I am attempting to encrypt connection string values in the Web.Config file for an ASP.NET 2.0 web application, following the procedure described on MSDN. Using the RsaProtectedConfigurationProvider, I created and exported a machine-level key on my development machine (using the -pri flag), and imported the key and granted access on the web server. Prior to testing automatic decryption by ASP.NET, I wanted to try manually decrypting the Web.Config.

I am able to manually encrypt and decrypt the Web.Config on the same machine using the -pef and -pdf parameters respectively, but manually decrypting on the web server fails with a Bad Data error message.

The oddest thing is that the keyContainerName attribute in my Web.Config file seems to be ignored. If I try replacing the correct value with gibberish (no longer corresponding to any key container I have created) the encryption and decryption still work on my development machine. Any ideas?

  • 1
    I'm getting the same thing... sigh – Kane Jul 14 '09 at 2:56
  • 1
    Do you have anything in the machine.config that is overriding the values in your web.config? I was under the impression that the RSA key values get stored in the machine.config. – Harv Jan 20 '10 at 20:10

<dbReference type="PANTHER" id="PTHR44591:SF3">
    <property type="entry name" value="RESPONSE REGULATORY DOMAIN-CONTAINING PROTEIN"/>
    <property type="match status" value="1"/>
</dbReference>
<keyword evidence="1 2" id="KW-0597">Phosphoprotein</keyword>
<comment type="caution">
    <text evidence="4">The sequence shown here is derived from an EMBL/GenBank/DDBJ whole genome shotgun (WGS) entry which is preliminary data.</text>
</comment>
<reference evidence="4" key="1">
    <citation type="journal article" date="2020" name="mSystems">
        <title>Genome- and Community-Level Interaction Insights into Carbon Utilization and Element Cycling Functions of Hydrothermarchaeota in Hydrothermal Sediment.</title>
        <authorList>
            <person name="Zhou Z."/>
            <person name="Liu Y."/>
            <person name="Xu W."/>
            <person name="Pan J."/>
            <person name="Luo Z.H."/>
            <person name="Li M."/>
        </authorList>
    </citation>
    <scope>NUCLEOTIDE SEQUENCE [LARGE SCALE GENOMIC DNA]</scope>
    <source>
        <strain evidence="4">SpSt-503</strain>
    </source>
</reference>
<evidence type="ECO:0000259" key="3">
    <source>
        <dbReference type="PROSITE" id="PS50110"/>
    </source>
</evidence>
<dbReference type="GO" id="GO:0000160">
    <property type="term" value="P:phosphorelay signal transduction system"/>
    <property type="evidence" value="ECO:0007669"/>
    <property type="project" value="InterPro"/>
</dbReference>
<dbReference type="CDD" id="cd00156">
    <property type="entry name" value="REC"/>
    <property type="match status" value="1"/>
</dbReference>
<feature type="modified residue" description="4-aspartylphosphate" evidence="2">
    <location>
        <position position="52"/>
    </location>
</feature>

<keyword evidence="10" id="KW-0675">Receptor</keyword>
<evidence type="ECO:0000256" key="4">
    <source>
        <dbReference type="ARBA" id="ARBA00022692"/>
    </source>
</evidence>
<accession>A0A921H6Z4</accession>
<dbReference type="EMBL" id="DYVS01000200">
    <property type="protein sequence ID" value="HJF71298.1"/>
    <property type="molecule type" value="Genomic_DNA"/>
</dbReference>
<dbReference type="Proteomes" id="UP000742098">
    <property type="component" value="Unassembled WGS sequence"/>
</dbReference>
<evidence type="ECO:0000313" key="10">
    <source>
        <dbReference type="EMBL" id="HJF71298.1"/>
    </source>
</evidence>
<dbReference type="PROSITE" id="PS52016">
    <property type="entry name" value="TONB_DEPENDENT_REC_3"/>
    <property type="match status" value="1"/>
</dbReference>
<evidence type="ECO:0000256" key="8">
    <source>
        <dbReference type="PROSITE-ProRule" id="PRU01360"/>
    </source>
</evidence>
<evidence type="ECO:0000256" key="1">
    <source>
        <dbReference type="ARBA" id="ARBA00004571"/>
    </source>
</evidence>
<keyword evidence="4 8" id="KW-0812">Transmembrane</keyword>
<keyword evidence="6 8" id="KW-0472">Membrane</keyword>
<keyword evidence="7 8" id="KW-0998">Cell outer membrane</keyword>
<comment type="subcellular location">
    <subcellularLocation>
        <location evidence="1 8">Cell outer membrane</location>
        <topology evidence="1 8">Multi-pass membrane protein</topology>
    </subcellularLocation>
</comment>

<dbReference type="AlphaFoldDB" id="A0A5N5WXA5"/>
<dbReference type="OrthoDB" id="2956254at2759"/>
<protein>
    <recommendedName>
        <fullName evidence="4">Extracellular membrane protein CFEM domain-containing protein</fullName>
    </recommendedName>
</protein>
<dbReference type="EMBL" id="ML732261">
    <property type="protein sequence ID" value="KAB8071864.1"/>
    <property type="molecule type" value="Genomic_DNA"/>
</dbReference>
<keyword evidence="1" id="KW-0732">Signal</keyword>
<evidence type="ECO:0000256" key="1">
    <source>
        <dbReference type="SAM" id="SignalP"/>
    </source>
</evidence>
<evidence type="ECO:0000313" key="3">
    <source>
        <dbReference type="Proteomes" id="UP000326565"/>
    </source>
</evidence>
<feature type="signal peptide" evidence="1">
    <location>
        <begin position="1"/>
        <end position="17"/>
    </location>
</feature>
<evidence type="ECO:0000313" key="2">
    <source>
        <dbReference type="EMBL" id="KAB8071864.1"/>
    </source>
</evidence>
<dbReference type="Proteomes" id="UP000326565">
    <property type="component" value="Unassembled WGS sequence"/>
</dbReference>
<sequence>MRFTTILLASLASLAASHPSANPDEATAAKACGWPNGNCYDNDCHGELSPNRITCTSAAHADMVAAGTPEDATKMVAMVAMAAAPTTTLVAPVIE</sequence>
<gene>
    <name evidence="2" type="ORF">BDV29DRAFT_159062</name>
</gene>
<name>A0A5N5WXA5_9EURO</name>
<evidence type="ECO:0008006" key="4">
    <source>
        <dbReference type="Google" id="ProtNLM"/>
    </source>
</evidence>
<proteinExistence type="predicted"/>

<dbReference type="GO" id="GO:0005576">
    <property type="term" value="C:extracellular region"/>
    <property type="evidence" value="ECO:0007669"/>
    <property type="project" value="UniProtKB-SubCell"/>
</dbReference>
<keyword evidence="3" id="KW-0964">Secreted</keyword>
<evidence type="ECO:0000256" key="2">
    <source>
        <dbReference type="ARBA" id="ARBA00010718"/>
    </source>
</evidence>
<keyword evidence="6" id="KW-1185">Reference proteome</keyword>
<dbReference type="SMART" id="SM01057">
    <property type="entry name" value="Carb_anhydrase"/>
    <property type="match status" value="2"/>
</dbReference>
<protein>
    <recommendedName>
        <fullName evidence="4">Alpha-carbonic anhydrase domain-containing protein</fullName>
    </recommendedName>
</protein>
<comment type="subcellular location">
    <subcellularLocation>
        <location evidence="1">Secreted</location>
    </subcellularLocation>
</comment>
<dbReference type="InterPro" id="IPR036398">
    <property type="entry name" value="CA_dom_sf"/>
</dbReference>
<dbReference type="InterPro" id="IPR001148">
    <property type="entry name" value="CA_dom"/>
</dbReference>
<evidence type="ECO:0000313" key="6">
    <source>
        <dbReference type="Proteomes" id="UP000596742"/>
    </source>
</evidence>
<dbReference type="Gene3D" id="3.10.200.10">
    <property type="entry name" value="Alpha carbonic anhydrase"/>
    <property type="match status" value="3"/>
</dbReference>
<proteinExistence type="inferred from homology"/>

• Add Remove and Clear tags in configProtectedData as pointed in the answer that I posted. – LCJ May 31 '13 at 16:22

From your description, you're encountering some problems about encypting web.config via exportable RSA provider, correct?

According to the RSA encryption reference, I've performed some local tests, the normal process of encrypting web.config section via RSA provider and move to other machine is as below:

====================== Step 1

Create a machine-level RSA key container: aspnet_regiis -pc "MyTestKeys" -exp

Step 2

Grant Read Access to the RSA Encryption Key:

aspnet_regiis -pa "MyTestKeys" "NT AUTHORITY\NETWORK SERVICE"

Step 3

Encrypt the config file: aspnet_regiis -pef "connectionStrings" "physical path of the web site folder" -prov MyRSAProvider

export the container and import it back to other machine using the following steps

Step 4

Export the machine-level RSA key container: aspnet_regiis -px "MyTestKeys" "c:\Config-Key.xml" -pri

Step 5

Copy Config-Key.xml to c:\ on 2nd server

Step 6

Import the the machine-level RSA key container on the 2nd server: aspnet_regiis -pi "MyTestKeys" "c:\Config-Key.xml"

Step 7

Grant Read Access to the RSA Encryption Key: aspnet_regiis -pa "MyTestKeys" "NT AUTHORITY\NETWORK SERVICE"

Step 8

Copy encrypted web.config to 2nd server


Based on the steps you mentioned, I think most of the process you've followed should be correct. So far I'd like to suggest you check the following things:

  1. Check your custom RSA provider setting to see whether it is correctly copied to target machine also and set to use Machine container

========encrypt config section=======

type="System.Configuration.RsaProtectedConfigurationProvider,System.Configur ation, Version=, Culture=neutral, PublicKeyToken=b03f5f7f11d50a3a" />